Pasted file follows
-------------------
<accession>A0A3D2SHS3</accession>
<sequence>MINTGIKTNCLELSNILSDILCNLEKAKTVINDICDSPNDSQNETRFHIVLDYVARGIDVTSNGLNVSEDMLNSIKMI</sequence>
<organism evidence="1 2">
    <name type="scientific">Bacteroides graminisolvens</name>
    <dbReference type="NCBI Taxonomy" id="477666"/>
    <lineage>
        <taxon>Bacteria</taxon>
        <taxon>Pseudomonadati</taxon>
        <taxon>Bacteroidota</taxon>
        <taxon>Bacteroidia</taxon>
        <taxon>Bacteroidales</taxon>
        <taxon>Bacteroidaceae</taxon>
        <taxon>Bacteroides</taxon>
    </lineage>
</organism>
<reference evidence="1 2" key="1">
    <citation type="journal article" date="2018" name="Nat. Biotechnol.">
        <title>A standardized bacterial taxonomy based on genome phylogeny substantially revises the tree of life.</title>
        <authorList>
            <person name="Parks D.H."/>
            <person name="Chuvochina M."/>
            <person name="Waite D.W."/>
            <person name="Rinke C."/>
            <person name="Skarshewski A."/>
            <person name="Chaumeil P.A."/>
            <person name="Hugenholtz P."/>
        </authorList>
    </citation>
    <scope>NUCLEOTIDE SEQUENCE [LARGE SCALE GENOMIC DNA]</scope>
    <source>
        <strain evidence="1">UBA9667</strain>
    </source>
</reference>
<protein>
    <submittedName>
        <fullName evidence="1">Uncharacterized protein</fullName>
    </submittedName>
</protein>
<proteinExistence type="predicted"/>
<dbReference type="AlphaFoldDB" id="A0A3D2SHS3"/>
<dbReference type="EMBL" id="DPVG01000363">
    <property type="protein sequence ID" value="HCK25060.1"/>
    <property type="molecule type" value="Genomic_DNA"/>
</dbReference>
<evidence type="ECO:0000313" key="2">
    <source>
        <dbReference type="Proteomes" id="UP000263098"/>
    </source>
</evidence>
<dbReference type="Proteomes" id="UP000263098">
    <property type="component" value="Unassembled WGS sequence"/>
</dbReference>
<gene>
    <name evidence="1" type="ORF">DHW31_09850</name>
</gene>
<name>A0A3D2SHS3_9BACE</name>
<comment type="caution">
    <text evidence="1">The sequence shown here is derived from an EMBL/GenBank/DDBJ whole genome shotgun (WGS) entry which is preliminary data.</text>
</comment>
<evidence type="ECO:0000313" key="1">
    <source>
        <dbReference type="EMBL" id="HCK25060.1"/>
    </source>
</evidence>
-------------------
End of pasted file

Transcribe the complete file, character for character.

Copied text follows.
<accession>A0A3D2SHS3</accession>
<sequence>MINTGIKTNCLELSNILSDILCNLEKAKTVINDICDSPNDSQNETRFHIVLDYVARGIDVTSNGLNVSEDMLNSIKMI</sequence>
<organism evidence="1 2">
    <name type="scientific">Bacteroides graminisolvens</name>
    <dbReference type="NCBI Taxonomy" id="477666"/>
    <lineage>
        <taxon>Bacteria</taxon>
        <taxon>Pseudomonadati</taxon>
        <taxon>Bacteroidota</taxon>
        <taxon>Bacteroidia</taxon>
        <taxon>Bacteroidales</taxon>
        <taxon>Bacteroidaceae</taxon>
        <taxon>Bacteroides</taxon>
    </lineage>
</organism>
<reference evidence="1 2" key="1">
    <citation type="journal article" date="2018" name="Nat. Biotechnol.">
        <title>A standardized bacterial taxonomy based on genome phylogeny substantially revises the tree of life.</title>
        <authorList>
            <person name="Parks D.H."/>
            <person name="Chuvochina M."/>
            <person name="Waite D.W."/>
            <person name="Rinke C."/>
            <person name="Skarshewski A."/>
            <person name="Chaumeil P.A."/>
            <person name="Hugenholtz P."/>
        </authorList>
    </citation>
    <scope>NUCLEOTIDE SEQUENCE [LARGE SCALE GENOMIC DNA]</scope>
    <source>
        <strain evidence="1">UBA9667</strain>
    </source>
</reference>
<protein>
    <submittedName>
        <fullName evidence="1">Uncharacterized protein</fullName>
    </submittedName>
</protein>
<proteinExistence type="predicted"/>
<dbReference type="AlphaFoldDB" id="A0A3D2SHS3"/>
<dbReference type="EMBL" id="DPVG01000363">
    <property type="protein sequence ID" value="HCK25060.1"/>
    <property type="molecule type" value="Genomic_DNA"/>
</dbReference>
<evidence type="ECO:0000313" key="2">
    <source>
        <dbReference type="Proteomes" id="UP000263098"/>
    </source>
</evidence>
<dbReference type="Proteomes" id="UP000263098">
    <property type="component" value="Unassembled WGS sequence"/>
</dbReference>
<gene>
    <name evidence="1" type="ORF">DHW31_09850</name>
</gene>
<name>A0A3D2SHS3_9BACE</name>
<comment type="caution">
    <text evidence="1">The sequence shown here is derived from an EMBL/GenBank/DDBJ whole genome shotgun (WGS) entry which is preliminary data.</text>
</comment>
<evidence type="ECO:0000313" key="1">
    <source>
        <dbReference type="EMBL" id="HCK25060.1"/>
    </source>
</evidence>